The Curse of Machinery
Not all inventions and discoveries, of course, are “labor-saving” machines. Some of them, like precision instruments, like nylon, lucite, plywood and plastics of all kinds, simply improve the quality of products. Others, like the telephone or the airplane, perform operations that direct human labor could not perform at all. Still others bring into existence objects and services, such as X-ray machines, radios, TV sets, air-conditioners and computers, that would otherwise not even exist. But in the foregoing illustration we have taken precisely the kind of machine that has been the special object of modern technophobia.
It is possible, of course, to push too far the argument that machines do not on net balance throw men out of work. It is sometimes argued, for example, that machines create more jobs than would otherwise have existed. Under certain conditions this may be true. They can certainly create enormously more jobs in particular trades. The eighteenth century figures for the textile industries are a case in point. Their modern counterparts are certainly no less striking. In 1910, 140,000 persons were employed in the United States in the newly created automobile industry. In 1920, as the product was improved and its cost reduced, the industry employed 250,000 In 1930, as this product improvement and cost reduction continued, employment in the industry was 380,000. In 1973 it had risen to 941,000. By 1973, 514,000 people were employed in making aircraft and aircraft parts, and 393,000 were engaged in making electronic components. So it has been in one newly created trade after another, as the invention was improved and the cost reduced.
There is also an absolute sense in which machines may be said to have enormously increased the number of jobs. The population of the world today is four times as great as in the middle of the eighteenth century, before the Industrial Revolution had got well under way. Machines may be said to have given birth to this increased population; for without the machines, the world would not have been able to support it. Three out of every four of us, therefore, may be said to owe not only our jobs but our very lives to machines.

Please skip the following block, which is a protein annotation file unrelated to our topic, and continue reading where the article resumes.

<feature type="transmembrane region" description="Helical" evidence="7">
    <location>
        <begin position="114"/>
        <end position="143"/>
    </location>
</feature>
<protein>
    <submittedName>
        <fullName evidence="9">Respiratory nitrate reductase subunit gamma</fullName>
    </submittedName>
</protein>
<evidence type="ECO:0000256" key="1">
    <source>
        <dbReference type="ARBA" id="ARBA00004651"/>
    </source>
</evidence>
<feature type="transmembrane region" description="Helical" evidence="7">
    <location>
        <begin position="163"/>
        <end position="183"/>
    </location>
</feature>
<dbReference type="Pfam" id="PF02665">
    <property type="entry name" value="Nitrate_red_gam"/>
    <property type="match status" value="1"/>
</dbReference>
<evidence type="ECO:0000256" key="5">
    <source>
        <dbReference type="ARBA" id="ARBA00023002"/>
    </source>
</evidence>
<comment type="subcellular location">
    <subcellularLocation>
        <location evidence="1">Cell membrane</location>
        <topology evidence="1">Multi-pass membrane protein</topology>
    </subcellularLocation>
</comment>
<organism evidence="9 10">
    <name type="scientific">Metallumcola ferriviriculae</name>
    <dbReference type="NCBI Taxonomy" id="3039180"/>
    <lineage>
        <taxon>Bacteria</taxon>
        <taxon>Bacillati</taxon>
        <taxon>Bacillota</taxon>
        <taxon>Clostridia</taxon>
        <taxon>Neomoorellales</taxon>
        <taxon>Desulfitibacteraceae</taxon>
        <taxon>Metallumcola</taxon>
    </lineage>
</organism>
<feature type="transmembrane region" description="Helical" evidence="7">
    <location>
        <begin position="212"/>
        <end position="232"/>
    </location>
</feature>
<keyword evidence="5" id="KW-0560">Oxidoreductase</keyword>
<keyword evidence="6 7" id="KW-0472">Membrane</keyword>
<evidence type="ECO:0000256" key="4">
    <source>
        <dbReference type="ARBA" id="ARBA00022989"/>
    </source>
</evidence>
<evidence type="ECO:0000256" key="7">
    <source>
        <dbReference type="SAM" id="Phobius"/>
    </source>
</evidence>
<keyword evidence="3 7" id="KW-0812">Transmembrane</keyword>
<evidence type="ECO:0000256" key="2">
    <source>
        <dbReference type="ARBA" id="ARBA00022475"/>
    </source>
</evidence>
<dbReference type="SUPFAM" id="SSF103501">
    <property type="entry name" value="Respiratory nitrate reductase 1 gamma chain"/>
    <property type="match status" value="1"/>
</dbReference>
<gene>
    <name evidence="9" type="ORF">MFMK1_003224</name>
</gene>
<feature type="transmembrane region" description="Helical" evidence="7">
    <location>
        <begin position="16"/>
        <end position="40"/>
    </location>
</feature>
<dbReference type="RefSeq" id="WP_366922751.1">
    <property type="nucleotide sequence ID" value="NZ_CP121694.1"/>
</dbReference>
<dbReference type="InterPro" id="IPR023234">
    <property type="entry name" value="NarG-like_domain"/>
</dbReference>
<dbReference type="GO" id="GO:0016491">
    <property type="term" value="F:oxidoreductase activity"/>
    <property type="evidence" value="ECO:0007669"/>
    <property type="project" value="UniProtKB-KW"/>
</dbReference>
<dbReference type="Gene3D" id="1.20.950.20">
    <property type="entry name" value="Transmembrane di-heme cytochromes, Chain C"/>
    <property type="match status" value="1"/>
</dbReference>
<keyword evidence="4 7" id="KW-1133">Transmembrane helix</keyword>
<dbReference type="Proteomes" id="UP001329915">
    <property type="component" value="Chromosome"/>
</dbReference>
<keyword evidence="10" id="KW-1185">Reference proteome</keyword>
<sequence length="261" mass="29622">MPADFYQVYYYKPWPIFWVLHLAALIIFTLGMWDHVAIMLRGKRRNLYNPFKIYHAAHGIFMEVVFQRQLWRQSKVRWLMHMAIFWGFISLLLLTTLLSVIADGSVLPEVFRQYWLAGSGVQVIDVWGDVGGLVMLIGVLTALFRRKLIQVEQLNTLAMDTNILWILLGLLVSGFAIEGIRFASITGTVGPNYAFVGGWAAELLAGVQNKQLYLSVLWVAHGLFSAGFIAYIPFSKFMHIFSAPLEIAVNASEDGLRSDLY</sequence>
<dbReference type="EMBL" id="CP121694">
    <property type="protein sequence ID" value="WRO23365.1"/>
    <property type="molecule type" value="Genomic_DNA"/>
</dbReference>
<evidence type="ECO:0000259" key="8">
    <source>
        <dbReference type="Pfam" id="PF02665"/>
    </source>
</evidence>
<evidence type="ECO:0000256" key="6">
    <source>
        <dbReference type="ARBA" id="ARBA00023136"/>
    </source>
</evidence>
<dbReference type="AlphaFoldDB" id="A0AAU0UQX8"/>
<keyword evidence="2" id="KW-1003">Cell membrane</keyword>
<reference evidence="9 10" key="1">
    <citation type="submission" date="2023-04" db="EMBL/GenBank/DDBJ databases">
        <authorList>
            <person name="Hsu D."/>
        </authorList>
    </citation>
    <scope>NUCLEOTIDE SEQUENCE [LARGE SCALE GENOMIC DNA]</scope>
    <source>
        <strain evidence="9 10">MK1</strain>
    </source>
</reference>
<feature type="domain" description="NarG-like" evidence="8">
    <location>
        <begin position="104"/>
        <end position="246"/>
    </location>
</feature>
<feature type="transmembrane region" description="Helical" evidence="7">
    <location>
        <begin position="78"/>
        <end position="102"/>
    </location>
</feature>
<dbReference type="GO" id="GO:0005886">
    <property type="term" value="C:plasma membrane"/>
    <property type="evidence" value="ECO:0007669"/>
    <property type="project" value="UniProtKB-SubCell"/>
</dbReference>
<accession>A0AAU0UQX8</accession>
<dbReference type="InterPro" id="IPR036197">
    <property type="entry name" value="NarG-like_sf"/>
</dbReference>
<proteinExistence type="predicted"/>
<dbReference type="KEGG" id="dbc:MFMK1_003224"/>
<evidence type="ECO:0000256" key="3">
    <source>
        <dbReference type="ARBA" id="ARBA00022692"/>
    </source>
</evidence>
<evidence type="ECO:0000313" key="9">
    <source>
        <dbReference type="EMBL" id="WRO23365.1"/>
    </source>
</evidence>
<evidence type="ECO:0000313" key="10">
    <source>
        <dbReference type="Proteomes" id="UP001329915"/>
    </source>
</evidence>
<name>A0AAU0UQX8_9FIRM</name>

Yet it is a misconception to think of the function or result of machines as primarily one of creating jobs. The real result of the machine is to increase production, to raise the standard of living, to increase economic welfare. It is no trick to employ everybody, even (or especially) in the most primitive economy. Full employment—very full employment; long, weary, backbreaking employment—is characteristic of precisely the nations that are most retarded industrially. Where full employment already exists, new machines, inventions and discoveries cannot—until there has been time for an increase in population — bring more employment. They are likely to bring more unemployment (but this time I am speaking of voluntaiy and not involuntary unemployment) because people can now afford to work fewer hours, while children and the overaged no longer need to work.
What machines do, to repeat, is to bring an increase in production and an increase in the standard of living. They may do this in either of two ways. They do it by making goods cheaper for consumers (as in our illustration of the overcoats), or they do it by increasing wages because they increase the productivity of the workers. In other words, they either increase money wages or, by reducing prices, they increase the goods and services that the same money wages will buy. Sometimes they do both. What actually happens will depend in large part upon the monetary policy pursued in a country. But in any case, machines, inventions and discoveries increase real wages.
Economics in One Lesson
Economics in One Lesson